By Gene Johnson Associated Press
SEATTLE — The U.S. Environmental Protection Agency said Thursday it will consider ways the states can address rising acidity levels in oceans, which pose a serious threat to shellfish and other marine life.
The agency’s decision was announced in a legal settlement with the Center for Biological Diversity. The environmental group sued the EPA last year for not requiring Washington state to list its coastal waters as impaired by rising acidity under the Clean Water Act.
“It’s one of the most important threats to water quality right now,” said Miyoko Sakashita, a senior attorney at the group’s San Francisco office. “It’s affecting waters around the world, and it’s particularly stark in the waters off the West Coast.”
Oceans are becoming more acidic as they absorb excess carbon dioxide from the atmosphere — a problem Sakashita referred to as “global warming’s evil twin.”
The changing chemistry of the waters affects many types of sea life, but especially anything that grows a shell or hard covering. Some scientists believe it is likely to blame for die-offs in Northwest oyster stocks over the past several years.
“Protection of the nation’s water quality, including the health of our ocean waters, is among EPA’s highest priorities,” the agency said in a statement. “EPA is interested in learning more about how to protect our ocean and coastal waters from acidification.”
Previously, states have taken steps to address rising acidity levels in lakes and streams under the Clean Water Act, but this is the first time the EPA has agreed to consider ocean acidity. The Center for Biological Diversity is petitioning each coastal state to address the issue, Sakashita said.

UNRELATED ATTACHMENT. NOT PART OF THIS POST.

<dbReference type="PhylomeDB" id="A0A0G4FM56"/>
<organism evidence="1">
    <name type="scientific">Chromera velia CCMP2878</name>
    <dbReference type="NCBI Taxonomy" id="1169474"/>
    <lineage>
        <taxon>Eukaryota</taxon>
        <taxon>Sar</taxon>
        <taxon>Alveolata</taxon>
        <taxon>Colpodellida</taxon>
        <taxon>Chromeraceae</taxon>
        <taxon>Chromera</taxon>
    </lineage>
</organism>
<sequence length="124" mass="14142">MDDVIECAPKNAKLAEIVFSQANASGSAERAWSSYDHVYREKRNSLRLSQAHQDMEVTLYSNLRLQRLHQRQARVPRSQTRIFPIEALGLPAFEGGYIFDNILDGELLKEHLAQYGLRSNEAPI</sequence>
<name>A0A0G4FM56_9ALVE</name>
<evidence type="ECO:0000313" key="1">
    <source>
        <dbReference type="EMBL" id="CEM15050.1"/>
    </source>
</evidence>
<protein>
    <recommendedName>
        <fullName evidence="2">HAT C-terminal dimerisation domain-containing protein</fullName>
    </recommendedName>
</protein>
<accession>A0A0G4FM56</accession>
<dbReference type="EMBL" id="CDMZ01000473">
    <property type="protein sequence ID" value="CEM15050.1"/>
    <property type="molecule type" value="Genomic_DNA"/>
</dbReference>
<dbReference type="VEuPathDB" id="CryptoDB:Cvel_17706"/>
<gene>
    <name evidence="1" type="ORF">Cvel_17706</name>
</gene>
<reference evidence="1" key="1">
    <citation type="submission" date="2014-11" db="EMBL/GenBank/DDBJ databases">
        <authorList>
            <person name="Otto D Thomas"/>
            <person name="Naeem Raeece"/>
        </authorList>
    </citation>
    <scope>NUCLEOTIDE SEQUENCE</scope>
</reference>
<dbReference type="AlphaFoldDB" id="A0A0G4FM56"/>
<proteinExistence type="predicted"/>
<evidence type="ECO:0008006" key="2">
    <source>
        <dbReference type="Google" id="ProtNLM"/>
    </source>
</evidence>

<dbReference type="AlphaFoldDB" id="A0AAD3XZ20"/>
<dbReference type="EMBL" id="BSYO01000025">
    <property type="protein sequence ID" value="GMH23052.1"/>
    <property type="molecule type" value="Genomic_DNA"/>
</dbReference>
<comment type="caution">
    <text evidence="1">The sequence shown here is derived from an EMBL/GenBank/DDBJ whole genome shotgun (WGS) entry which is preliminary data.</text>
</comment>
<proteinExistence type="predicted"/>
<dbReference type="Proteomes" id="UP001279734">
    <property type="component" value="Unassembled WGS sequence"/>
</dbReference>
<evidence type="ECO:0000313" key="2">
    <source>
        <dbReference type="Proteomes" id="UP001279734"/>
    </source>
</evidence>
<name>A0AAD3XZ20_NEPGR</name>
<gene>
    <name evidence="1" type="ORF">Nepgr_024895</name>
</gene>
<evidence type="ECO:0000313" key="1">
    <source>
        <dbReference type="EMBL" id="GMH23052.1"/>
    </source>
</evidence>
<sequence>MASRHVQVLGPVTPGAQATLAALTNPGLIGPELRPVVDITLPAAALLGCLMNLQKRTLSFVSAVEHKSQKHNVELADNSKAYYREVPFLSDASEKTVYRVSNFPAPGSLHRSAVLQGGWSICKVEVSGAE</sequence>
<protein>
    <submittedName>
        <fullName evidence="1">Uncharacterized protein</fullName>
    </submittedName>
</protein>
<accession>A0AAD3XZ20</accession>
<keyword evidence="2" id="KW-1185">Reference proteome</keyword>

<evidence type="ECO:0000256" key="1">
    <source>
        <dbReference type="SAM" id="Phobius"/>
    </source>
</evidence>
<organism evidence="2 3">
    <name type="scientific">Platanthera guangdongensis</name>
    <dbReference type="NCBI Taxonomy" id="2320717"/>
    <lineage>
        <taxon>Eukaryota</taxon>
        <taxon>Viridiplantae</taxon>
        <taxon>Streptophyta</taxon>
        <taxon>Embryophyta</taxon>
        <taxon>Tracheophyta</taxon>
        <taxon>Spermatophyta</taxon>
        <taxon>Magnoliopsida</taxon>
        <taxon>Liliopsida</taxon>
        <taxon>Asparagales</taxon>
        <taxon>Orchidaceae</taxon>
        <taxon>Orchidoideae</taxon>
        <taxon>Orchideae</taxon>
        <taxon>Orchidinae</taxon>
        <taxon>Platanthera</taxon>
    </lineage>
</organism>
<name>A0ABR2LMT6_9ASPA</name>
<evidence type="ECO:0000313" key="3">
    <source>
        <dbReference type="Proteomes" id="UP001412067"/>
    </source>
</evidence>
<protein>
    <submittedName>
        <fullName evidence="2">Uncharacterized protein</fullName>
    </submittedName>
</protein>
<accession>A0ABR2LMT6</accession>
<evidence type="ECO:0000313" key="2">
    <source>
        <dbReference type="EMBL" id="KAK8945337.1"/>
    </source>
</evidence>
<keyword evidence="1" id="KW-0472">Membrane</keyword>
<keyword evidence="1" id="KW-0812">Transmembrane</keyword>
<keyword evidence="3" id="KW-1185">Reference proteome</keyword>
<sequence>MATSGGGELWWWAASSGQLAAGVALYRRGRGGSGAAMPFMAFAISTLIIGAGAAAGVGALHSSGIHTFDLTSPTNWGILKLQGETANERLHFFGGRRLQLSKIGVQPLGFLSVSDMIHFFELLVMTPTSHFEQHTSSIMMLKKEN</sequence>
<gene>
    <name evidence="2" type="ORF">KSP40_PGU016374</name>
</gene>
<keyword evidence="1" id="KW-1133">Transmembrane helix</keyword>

In the settlement agreement, the EPA said it would take public comment on the increasing acidity of oceans, on ways states can determine if their coastal waters are affected, and on how states can limit pollutants that cause the problem.
Such measures could include regional cap-and-trade systems to limit carbon-dioxide emissions from the burning of fossil fuels or requiring industrial plants to reduce their emissions as a condition of any discharge permits granted under the Clean Water Act, Sakashita said.
She compared it to the way the states have used the Clean Water Act in the past to regulate mercury emissions and acid rain. The problem is global, she said, but any steps toward reducing emissions help.
“It would be complementary to any other types of climate solutions we have out there,” she said.
The American Petroleum Institute, which represents hundreds of oil and gas companies, sought unsuccessfully to intervene in the lawsuit. It claimed that its members have refineries in Washington state whose permits under the Clean Water Act to discharge wastewater off Washington’s coast could be affected by the lawsuit’s outcome.
“API is now reviewing the settlement and looks forward to seeing EPA’s notice for comments on the ocean listings issue,” spokesman Bill Bush said in an e-mail.